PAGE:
“The thing is, a lot of the kids at Georgetown are so ignorant that they don’t even realize when they are saying something racist,” Wright said.
Wright offered an example of a time he stood in line in the cafeteria last year, listening to rock band U2 on his iPod. A female, who happened to be White, tapped him and asked what he was listening to, only to laugh upon hearing it was “her band.” She asked if he shouldn’t be listening to “Tupac or something.”
Wright’s cousin William Rivera, a Howard University print journalism major, corroborated his sentiments about Georgetown, recalling a party where he was mistreated. Wright, invited to the party by the friend of a host he didn’t know, invited Rivera, dismaying the hosts.
“We get over to the house where the party is, and the hosts start acting extra funny when we knocked on the door,” Rivera said. “One guy said that they weren’t playing ‘any of your kind of music here,’ and another guy said that there weren’t ‘any forties to drink or fat asses to smack in this party.’ Jeff was so mad that he wanted to fight every last guy in that was in that house. After I calmed him down, we just went back to his house and chilled.”
Wright said realizing people have such views has made him self-conscious about fulfilling any Black stereotypes, to the point that he alters his own food choice.
“The last thing I’m going to eat when I’m in the cafeteria at Georgetown is chicken. I know there’s going to be someone in there that’s going to whisper to their friend, ‘All those Blacks do is eat chicken.’ Now, when I want to have fun, I just come down to Howard. At least, I can be my complete self there.”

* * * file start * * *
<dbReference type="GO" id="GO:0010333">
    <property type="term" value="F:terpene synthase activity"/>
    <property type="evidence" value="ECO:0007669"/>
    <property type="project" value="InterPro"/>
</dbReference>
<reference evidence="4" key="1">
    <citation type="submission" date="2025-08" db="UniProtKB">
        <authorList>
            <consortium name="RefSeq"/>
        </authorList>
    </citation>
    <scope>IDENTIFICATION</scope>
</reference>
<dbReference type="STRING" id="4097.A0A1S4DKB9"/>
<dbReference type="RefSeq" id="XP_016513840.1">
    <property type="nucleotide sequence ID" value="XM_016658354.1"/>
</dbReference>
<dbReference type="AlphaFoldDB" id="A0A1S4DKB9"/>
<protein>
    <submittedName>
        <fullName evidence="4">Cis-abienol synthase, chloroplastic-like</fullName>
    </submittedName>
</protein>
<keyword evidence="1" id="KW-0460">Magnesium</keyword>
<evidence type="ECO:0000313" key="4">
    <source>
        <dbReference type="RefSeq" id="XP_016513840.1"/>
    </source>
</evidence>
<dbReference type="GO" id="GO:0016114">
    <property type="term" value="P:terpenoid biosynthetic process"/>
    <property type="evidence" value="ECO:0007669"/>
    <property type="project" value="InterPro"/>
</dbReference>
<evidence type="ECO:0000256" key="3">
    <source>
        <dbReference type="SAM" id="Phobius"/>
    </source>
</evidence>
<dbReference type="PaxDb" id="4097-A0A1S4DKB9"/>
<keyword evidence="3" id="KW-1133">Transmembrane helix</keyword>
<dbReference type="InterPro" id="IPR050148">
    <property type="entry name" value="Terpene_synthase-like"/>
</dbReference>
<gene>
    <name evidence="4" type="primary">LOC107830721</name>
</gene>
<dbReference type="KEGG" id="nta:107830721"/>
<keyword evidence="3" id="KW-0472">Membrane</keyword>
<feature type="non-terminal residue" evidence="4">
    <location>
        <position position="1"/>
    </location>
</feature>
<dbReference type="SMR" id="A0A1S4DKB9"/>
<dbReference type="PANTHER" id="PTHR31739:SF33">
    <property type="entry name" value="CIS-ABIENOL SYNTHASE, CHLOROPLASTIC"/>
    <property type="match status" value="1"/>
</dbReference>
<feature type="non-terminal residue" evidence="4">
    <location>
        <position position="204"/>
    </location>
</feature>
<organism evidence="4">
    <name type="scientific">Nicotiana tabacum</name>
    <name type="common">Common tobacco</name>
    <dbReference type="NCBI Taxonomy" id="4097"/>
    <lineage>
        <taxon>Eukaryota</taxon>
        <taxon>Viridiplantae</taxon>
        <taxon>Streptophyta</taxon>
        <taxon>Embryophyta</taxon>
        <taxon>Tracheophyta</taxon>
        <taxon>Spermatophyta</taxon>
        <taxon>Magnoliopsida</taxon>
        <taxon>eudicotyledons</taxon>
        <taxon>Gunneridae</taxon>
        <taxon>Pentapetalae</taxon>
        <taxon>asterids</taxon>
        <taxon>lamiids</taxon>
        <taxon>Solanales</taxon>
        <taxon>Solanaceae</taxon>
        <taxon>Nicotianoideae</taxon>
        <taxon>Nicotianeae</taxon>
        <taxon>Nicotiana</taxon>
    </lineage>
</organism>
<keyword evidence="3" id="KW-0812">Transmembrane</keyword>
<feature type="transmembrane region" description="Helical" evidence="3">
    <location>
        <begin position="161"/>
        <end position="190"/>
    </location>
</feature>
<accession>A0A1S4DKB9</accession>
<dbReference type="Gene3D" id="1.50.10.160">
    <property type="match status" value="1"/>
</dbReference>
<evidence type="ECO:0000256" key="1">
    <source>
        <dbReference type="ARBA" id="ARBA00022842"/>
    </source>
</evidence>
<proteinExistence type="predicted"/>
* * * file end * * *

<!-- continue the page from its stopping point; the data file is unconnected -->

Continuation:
On this particular Friday afternoon, Wright decided to kickoff his weekend at a house party held by Howard students.
At 6:10, the G2 metro bus to Howard arrived almost directly in front of Wright’s house. Thirty minutes later, he arrived on Howard’s campus. As he stepped off of the bus, he took a deep breathe and exhaled.
“It feels good to be home,” Wright said, smiling.
Finding something to eat was the first thing on the agenda. He walked to Howard China, a chicken spot on Gresham Place.
Wright, wearing a dramatically oversized white t-shirt, a pair of Air Jordan sneakers and a Chicago Bulls fitted hat, ordered four chicken wings and fried rice.
Watching him eat, one would think that he hadn’t seen food in years. His lips are smacking, and he is elbow deep in the rice and wings.
“Man, I promise you, I don’t get to eat like I want to when I’m at school. I’m too guarded to let myself loose.”
After getting a good meal under his belt, he met up with Doyle, Rivera and a group of other friends he acquired in his many visits to Howard.
Handshakes, hugs, smiles and laughs were exchanged before they went off to the party, where they endured no hassles or snide remarks.
“Have a ball, fellas,” the host said as he admitted Wright and his buddies. Good music and a large crowd propelled the party past 3 a.m.
But, at the end of the night, Wright’s friends made their way back to Howard residence halls. Wright, alone once more, waited on the last G2 bus to take him back to Georgetown.
“Damn, man,” Wright said with slight irritation. “I’ve got to go back to G-town and sit in that bowl of milk again.”